Neurosurgical procedures demand precision, and efforts to create accurate neurosurgical navigation have been central to the profession through its history. Magnetic resonance image (MRI)-guided navigation offers the possibility of real-time, image-based stereotactic information for the neurosurgeon, which makes possible a number of diagnostic and therapeutic procedures. This article will review both current options for intraoperative MRI operative suite arrangements and the current therapeutic/diagnostic uses of intraoperative MRI. PMID:16924171

  20. Magnetic resonance imaging of diabetic foot complications.

    PubMed

    Low, Keynes T A; Peh, Wilfred C G

    2015-01-01

    This pictorial review aims to illustrate the various manifestations of the diabetic foot on magnetic resonance (MR) imaging. The utility of MR imaging and its imaging features in the diagnosis of pedal osteomyelitis are illustrated. There is often difficulty encountered in distinguishing osteomyelitis from neuroarthropathy, both clinically and on imaging. By providing an accurate diagnosis based on imaging, the radiologist plays a significant role in the management of patients with complications of diabetic foot. PMID:25640096

  1. Fundamental physics of magnetic resonance imaging.

    PubMed

    Villafana, T

    1988-07-01

    Although similar to computerized tomography, in that cross-sectional images are produced, the physical principles underlying magnetic resonance are entirely different. The MRI process, as commonly implemented, involves the excitation of hydrogen nuclei and the analysis of how these nuclei recover to the original equilibrium steady states that they had prior to excitation. This article discusses that process, that is, preparatory alignment, RF excitation, relaxation and signal measurement, and spatial localization. PMID:3380941

  2. Nuclear magnetic resonance in Kondo lattice systems

    NASA Astrophysics Data System (ADS)

    Curro, Nicholas J.

    2016-06-01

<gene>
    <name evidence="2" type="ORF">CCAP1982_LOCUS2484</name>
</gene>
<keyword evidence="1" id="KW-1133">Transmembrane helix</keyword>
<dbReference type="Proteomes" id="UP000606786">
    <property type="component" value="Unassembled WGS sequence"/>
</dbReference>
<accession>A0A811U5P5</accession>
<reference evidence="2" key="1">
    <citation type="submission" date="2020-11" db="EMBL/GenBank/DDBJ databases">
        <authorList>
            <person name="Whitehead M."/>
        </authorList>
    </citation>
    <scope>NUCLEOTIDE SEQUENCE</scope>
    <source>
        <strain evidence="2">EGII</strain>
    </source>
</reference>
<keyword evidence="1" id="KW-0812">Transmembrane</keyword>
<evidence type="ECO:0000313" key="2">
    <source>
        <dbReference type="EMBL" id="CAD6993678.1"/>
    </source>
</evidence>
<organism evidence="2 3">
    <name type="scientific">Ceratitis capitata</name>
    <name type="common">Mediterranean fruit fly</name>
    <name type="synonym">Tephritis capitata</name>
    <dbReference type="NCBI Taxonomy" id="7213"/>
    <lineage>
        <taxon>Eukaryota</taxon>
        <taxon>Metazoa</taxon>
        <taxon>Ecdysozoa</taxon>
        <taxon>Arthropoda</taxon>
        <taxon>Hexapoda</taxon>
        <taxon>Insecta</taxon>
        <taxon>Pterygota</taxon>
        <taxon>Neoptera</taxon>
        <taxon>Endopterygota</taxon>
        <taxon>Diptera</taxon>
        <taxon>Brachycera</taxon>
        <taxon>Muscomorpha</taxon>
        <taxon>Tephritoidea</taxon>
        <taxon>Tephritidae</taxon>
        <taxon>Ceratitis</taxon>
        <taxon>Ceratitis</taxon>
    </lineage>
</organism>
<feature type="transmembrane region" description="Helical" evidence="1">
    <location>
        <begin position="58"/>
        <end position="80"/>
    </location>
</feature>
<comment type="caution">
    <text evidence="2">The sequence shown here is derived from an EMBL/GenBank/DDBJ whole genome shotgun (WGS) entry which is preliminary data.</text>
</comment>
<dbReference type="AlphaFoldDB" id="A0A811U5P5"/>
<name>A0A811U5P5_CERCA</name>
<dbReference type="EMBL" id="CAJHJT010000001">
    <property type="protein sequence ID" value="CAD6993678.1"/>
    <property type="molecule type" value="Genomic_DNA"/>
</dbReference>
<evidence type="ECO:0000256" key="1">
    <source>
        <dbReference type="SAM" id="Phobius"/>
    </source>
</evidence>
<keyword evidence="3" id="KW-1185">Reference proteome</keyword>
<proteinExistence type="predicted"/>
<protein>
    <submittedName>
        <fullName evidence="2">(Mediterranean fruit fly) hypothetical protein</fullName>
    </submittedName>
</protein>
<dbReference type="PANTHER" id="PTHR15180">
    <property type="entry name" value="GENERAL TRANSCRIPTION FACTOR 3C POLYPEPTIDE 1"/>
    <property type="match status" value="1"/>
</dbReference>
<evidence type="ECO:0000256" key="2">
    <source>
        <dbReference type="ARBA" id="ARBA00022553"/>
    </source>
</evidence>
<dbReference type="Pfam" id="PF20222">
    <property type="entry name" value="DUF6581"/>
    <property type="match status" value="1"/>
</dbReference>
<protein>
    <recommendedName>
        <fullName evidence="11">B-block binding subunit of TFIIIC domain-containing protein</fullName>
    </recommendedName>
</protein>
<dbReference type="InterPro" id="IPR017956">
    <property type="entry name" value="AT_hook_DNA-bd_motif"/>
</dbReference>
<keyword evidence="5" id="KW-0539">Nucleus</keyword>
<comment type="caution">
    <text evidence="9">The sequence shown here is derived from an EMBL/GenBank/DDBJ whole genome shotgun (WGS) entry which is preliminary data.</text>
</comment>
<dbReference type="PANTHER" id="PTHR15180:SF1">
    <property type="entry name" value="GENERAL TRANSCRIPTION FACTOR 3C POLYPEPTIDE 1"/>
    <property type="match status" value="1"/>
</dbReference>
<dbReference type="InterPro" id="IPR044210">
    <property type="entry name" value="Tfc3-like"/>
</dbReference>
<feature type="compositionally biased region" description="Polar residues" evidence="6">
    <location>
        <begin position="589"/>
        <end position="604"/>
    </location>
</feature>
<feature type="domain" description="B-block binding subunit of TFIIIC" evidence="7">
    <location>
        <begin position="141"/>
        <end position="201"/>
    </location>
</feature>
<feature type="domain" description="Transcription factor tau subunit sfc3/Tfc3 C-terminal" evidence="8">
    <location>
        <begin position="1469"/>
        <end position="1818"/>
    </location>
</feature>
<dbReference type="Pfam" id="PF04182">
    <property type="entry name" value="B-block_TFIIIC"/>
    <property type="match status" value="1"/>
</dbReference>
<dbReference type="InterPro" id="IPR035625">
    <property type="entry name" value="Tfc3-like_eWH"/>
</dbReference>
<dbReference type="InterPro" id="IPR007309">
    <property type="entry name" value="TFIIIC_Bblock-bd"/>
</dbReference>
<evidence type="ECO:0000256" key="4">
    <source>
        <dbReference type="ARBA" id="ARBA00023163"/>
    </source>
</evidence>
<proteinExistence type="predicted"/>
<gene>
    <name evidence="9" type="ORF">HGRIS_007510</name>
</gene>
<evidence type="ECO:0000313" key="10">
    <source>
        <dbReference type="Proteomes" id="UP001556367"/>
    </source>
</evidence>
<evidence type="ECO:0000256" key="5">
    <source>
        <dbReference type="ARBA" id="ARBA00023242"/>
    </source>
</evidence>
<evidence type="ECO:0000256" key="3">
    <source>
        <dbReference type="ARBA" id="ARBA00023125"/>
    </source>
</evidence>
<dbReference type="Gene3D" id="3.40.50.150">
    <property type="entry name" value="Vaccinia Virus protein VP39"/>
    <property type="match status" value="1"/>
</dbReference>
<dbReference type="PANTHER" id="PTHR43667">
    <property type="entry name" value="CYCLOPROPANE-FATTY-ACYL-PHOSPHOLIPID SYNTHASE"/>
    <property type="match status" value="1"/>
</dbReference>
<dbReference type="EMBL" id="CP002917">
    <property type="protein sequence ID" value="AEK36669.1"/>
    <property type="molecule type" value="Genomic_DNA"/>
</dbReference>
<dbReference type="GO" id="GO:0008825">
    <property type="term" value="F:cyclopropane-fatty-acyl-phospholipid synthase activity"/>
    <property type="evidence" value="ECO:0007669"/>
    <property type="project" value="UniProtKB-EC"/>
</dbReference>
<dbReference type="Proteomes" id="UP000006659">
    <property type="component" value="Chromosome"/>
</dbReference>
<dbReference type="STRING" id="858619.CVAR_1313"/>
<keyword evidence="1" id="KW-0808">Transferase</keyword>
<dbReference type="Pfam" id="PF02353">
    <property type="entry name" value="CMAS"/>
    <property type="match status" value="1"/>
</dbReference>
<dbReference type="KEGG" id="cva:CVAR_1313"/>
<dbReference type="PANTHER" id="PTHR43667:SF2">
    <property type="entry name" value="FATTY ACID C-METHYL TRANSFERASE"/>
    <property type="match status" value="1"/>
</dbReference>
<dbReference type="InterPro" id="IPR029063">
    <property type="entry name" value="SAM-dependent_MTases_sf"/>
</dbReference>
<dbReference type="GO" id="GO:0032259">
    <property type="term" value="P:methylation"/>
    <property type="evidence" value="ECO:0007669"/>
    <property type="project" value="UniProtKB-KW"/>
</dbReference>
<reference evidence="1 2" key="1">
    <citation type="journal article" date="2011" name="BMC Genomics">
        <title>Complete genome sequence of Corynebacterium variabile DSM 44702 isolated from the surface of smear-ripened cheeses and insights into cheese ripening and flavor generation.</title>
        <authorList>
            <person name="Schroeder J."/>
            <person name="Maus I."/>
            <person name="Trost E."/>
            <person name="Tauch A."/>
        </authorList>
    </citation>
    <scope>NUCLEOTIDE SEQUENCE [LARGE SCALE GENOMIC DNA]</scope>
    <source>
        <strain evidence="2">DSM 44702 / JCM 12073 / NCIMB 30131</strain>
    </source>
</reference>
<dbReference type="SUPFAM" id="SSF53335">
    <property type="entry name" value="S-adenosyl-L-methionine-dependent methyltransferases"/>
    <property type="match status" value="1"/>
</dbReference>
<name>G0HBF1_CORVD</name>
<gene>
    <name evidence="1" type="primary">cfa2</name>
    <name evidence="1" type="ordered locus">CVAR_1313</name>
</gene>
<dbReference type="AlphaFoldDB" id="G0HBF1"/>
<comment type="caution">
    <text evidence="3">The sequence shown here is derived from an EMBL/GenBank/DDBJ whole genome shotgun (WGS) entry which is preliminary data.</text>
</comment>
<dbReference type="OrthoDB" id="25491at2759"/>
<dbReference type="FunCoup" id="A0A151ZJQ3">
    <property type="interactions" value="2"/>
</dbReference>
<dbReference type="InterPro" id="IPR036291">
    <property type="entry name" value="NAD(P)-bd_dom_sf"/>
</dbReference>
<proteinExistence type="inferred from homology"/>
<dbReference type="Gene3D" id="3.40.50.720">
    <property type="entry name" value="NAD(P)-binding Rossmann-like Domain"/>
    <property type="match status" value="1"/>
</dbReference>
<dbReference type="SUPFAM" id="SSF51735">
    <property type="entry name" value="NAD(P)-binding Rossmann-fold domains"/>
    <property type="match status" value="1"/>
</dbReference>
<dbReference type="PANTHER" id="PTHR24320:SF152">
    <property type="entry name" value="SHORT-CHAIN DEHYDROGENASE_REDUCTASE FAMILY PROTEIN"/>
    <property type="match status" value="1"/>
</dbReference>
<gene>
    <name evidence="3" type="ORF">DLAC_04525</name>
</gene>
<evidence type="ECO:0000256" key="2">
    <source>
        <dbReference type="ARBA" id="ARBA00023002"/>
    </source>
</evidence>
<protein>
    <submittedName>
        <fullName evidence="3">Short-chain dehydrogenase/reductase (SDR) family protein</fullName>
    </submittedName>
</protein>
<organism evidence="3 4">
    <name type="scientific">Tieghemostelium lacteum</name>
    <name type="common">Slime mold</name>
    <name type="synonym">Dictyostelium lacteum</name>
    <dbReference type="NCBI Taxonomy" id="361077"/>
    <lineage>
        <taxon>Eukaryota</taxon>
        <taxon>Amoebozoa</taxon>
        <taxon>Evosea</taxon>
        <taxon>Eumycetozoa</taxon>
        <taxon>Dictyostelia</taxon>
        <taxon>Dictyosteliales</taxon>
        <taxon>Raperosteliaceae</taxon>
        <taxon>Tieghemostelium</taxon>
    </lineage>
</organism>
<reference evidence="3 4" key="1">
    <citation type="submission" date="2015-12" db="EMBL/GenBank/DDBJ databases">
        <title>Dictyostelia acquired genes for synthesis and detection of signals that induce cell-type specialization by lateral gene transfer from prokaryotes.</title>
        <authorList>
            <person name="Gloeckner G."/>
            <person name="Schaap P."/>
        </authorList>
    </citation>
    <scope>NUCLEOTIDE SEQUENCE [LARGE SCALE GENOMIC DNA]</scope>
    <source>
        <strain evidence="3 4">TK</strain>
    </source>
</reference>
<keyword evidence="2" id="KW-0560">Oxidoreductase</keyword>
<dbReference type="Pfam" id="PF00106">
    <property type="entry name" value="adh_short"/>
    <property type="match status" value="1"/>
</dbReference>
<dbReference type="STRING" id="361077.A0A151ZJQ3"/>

Nuclear magnetic resonance has emerged as a vital tool to explore the fundamental physics of Kondo lattice systems. Because nuclear spins experience two different hyperfine couplings to the itinerant conduction electrons and to the local f moments, the Knight shift can probe multiple types of spin correlations that are not accessible via other techniques. The Knight shift provides direct information about the onset of heavy electron coherence and the emergence of the heavy electron fluid.

  3. Magnetic resonance imaging of diabetic foot complications

    PubMed Central

    Low, Keynes TA; Peh, Wilfred CG

    2015-01-01

    This pictorial review aims to illustrate the various manifestations of the diabetic foot on magnetic resonance (MR) imaging. The utility of MR imaging and its imaging features in the diagnosis of pedal osteomyelitis are illustrated. There is often difficulty encountered in distinguishing osteomyelitis from neuroarthropathy, both clinically and on imaging. By providing an accurate diagnosis based on imaging, the radiologist plays a significant role in the management of patients with complications of diabetic foot. PMID:25640096

  4. Fluctuating magnetic field induced resonant activation

    SciTech Connect

    Mondal, Shrabani; Das, Sudip; Baura, Alendu; Bag, Bidhan Chandra